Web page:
The Cleveland Museum of Art

Collection Online as of March 2, 2024

Ram Mask (Bolo)

Ram Mask (Bolo)

possibly early 1900s

Did You Know?

The mask was vividly painted while in use. Look closely at its surface to see traces of blue, red, and white paint.


Bolo masks are primarily danced for entertainment during communal occasions like funerals, male initiations, and harvest celebrations. Comprising both animal and human features, the mask––always worn by a male dancer––refers to the cultural significance of the ram, an animal associated with male aggression across sub-Saharan Africa.
  • ?–1962
    Jeanne Raguin, Golfe-Juan, France, sold to René and Odette Delenne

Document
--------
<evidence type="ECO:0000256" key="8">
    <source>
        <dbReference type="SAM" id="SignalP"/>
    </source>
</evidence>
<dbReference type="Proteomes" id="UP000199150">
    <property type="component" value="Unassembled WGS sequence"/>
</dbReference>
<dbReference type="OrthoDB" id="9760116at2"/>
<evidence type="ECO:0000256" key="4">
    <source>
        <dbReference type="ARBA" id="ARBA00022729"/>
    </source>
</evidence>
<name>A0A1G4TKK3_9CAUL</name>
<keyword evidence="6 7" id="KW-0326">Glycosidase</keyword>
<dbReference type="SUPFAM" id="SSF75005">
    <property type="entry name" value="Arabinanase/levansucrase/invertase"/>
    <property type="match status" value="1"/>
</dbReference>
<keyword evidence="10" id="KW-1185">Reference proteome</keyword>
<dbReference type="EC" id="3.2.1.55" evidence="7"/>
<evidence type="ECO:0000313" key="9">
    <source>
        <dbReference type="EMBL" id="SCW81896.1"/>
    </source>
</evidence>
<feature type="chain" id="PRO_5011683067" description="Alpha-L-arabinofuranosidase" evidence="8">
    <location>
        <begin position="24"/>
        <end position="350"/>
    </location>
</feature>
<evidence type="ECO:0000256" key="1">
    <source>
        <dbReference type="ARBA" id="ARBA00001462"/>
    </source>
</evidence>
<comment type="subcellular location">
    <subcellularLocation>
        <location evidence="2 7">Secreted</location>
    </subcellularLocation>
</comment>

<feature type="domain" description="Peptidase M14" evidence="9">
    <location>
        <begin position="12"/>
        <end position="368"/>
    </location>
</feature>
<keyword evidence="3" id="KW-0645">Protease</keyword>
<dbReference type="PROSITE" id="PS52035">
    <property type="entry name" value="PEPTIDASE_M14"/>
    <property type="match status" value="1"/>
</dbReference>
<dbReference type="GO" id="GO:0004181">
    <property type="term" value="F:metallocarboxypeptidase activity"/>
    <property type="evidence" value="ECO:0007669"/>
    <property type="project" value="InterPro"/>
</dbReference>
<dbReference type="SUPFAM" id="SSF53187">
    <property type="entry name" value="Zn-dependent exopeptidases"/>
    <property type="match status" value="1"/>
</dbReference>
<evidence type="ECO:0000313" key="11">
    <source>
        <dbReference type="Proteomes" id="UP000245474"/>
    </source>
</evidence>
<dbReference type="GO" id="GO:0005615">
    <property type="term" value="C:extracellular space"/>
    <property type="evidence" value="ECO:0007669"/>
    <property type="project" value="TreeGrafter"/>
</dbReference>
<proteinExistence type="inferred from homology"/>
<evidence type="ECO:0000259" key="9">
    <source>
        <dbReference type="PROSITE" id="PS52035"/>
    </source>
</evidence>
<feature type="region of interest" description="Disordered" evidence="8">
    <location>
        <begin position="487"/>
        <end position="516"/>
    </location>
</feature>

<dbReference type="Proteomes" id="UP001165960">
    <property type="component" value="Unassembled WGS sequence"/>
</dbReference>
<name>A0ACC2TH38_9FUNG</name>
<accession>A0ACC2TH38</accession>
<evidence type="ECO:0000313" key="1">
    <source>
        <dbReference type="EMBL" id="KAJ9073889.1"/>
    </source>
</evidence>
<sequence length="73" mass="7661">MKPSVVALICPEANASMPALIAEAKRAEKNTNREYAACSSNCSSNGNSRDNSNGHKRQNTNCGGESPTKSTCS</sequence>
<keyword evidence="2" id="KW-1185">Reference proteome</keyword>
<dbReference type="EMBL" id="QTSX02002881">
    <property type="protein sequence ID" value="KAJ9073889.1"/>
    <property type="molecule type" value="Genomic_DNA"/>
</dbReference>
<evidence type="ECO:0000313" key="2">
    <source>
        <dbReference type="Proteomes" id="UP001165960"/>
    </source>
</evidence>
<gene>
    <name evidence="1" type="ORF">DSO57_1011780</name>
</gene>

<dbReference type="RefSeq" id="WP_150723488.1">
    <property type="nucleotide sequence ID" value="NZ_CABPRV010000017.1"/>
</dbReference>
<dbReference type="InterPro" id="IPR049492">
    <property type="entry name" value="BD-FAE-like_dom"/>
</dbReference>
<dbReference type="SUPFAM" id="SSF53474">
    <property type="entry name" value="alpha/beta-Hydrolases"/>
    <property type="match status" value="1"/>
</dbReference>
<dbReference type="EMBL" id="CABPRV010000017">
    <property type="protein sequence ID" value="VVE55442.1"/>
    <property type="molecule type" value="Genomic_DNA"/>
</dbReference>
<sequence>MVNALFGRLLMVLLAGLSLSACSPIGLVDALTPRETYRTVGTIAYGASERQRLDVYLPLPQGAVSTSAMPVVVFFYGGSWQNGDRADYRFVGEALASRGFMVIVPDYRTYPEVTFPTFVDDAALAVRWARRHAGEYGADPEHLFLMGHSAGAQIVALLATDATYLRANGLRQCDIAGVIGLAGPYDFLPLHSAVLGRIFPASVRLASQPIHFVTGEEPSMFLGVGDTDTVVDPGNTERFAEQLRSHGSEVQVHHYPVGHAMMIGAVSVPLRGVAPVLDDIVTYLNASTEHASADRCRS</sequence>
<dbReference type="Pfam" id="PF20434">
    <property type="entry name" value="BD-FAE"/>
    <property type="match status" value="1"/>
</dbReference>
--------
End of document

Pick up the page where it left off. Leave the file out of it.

René [1901-1998] and Odette Delenne [1925-2012], Brussels, Belgium, sold to the Cleveland Museum of Art
    The Cleveland Museum of Art, Cleveland, OH
  • Maesen, Alebert, et al. Art d’Afrique dans les collections belges, cat. 21. Exh. Cat. Tervuren: Royal Museum for Central Africa, June 29-October 30, 1963. cat. 21
    Leuzinger, Elsy. Die Kunst von Schwarz-Afrika, cat. C6. Exh. Cat. Recklinghausen: Verlag Aurel Bongers, in association with Kunsthaus Zürich, October 31, 1970-February 10, 1971. cat. C6
  • Art d’Afrique dans les collections belges. Royal Museum for Central Africa (June 29-October 30, 1963).
    Kunsthaus Zürich, Zürich, Switzerland (October 31, 1970–February 10, 1971)
  • {{cite web|title=Ram Mask (Bolo)|url=false|author=|year=possibly early 1900s|access-date=02 March 2024|publisher=Cleveland Museum of Art}}

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